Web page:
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Environmental Factors
Special> Rare Earth Export Regulation> Environmental Factors
UPDATED: August 29, 2012 NO. 33 AUGUST 16, 2012
Reflecting on Polluted Village
By Lan Xinzhen

DEVASTATING POLLUTION: Su Bo, Vice Minister of Industry and Information Technology, showcases pictures of a polluted rare earth mining site at a press conference on June 20 (XINHUA)

Inner Mongolia's Dalahai Village was a place of utopian beauty. With a landscape of lush green hills, exuberant grasslands and herds of sheep and cows, the village used to be the quintessential image of a nice place to live.

Today, the quaint village is gone, replaced by a barren landscape void of life. Cancer cases among the remaining local populace have been on the rise.

What's the reason for the cataclysmic change? Li Guirong, a Dalahai villager, puts the blame on the discovery of rare earths.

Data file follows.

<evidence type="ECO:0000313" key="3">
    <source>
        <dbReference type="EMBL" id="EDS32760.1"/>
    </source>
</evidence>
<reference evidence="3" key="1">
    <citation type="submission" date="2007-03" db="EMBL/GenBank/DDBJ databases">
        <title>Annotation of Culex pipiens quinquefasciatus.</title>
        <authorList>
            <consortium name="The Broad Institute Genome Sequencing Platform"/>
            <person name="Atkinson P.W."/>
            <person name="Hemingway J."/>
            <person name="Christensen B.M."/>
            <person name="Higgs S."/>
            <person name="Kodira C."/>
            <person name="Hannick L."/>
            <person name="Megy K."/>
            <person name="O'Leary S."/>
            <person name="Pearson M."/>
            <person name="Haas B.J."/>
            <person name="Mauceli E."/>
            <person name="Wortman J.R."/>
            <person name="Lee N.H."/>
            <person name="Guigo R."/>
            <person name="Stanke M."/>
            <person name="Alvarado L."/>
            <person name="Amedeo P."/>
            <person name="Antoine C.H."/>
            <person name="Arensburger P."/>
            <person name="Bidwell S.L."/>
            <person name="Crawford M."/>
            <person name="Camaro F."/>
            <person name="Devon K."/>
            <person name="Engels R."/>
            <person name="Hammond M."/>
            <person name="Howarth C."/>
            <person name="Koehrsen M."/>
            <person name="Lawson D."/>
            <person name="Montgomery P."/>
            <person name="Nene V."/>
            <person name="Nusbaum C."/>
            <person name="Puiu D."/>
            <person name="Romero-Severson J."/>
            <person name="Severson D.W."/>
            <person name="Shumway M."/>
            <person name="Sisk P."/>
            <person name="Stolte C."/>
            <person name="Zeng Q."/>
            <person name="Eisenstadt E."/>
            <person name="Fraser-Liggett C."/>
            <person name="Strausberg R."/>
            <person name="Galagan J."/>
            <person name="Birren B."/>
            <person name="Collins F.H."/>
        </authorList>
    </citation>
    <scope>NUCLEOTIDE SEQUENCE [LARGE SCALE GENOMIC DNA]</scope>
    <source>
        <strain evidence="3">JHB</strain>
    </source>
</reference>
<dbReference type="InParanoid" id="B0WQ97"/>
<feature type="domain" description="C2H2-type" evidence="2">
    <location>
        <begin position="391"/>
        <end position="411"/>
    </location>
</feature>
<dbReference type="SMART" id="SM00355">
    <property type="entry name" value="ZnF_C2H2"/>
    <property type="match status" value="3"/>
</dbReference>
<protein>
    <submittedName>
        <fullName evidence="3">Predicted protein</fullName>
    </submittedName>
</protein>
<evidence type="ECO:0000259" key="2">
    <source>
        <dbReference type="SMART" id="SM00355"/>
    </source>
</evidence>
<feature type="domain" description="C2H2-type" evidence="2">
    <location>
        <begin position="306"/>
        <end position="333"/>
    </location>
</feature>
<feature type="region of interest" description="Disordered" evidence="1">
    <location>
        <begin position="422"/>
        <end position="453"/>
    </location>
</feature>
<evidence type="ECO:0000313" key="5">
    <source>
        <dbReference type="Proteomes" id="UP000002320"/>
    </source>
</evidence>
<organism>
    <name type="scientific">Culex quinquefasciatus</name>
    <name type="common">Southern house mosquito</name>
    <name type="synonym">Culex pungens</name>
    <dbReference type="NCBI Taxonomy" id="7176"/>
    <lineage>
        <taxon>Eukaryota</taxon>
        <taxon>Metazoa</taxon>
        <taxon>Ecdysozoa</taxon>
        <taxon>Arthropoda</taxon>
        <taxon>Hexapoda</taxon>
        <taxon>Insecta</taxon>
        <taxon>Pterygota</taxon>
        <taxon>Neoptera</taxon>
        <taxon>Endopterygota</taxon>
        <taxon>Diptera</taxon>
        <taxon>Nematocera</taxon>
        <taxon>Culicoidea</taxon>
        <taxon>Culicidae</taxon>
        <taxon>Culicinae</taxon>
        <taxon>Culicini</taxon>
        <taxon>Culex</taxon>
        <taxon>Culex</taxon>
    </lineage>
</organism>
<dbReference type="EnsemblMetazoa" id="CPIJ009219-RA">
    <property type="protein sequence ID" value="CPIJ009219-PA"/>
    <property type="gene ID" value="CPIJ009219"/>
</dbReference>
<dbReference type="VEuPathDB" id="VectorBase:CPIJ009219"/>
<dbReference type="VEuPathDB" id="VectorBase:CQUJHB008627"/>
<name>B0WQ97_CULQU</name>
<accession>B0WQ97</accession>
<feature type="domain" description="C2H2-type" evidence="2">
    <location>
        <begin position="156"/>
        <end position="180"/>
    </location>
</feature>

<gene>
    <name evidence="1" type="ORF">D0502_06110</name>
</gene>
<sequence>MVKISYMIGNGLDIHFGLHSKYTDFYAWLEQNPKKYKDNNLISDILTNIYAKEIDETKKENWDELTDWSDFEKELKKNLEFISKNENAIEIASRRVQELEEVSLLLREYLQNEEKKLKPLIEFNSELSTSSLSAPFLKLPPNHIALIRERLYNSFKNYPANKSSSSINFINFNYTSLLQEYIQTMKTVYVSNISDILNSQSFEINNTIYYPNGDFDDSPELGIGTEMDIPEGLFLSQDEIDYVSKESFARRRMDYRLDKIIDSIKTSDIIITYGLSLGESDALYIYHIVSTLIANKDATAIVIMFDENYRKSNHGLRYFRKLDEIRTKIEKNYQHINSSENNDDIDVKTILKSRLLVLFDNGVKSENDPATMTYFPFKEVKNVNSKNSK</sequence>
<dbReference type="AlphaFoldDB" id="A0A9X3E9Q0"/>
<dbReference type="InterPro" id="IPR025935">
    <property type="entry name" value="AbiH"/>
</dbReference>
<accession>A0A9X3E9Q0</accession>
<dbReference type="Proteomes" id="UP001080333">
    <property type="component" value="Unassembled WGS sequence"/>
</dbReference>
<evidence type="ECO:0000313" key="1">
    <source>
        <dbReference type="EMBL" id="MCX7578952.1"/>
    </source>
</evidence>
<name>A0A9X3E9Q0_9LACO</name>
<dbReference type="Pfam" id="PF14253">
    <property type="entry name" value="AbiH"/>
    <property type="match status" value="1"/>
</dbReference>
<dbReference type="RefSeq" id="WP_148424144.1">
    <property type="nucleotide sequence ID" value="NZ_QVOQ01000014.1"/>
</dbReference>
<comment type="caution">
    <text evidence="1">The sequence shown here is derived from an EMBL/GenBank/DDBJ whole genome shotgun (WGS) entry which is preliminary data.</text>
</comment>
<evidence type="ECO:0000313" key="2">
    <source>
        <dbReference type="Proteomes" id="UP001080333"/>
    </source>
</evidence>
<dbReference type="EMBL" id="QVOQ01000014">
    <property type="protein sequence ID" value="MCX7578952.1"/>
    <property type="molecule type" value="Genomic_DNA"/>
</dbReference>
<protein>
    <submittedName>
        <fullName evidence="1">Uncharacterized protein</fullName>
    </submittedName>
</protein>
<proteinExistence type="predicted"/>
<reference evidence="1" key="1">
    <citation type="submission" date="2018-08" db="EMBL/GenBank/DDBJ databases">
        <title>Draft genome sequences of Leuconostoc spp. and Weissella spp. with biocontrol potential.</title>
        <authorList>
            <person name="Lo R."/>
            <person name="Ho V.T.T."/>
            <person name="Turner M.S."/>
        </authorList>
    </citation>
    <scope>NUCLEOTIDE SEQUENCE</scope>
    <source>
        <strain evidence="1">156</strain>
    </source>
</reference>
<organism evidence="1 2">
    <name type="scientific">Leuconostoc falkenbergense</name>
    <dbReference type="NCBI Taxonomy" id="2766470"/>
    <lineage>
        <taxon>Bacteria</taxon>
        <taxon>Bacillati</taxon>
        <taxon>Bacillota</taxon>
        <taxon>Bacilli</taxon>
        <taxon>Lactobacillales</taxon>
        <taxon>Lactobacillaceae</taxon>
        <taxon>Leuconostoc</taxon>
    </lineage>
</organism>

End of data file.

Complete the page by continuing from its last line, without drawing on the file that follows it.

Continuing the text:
"We knew something was wrong sometime in the late1980s when the trees and local vegetation blossomed but didn't bear any fruit," Li said. "Later, they stopped growing at all."

Rare earths, a group of 17 elements, are valuable, non-renewable resources essential in the manufacture of a range of hi-tech products, including wind turbines, laptops and hybrid cars.

China has the richest rare earth reserves in the world, with Baotou in the north and Ganzhou in the south as major reserve zones.

Growing awareness of the dangers of mining rare earths has galvanized the Central Government to act.

At a press conference addressing new government measures to control errant rare earth mining operations, Su Bo, Vice Minister of Industry and Information Technology (MIIT), outlined a series of new government regulations to rein in the sector.

In March, a team led by Su took an inspection tour of a rare earth exploitation site in Ganzhou, Jiangxi Province. The team was shocked by the environmental pollution and the cost to clean up the area, a whopping 38 billion yuan ($5.97 billion).

"China shoulders 95 percent of global rare earth output, at the cost of polluting its environment. This needs to change," said Su.

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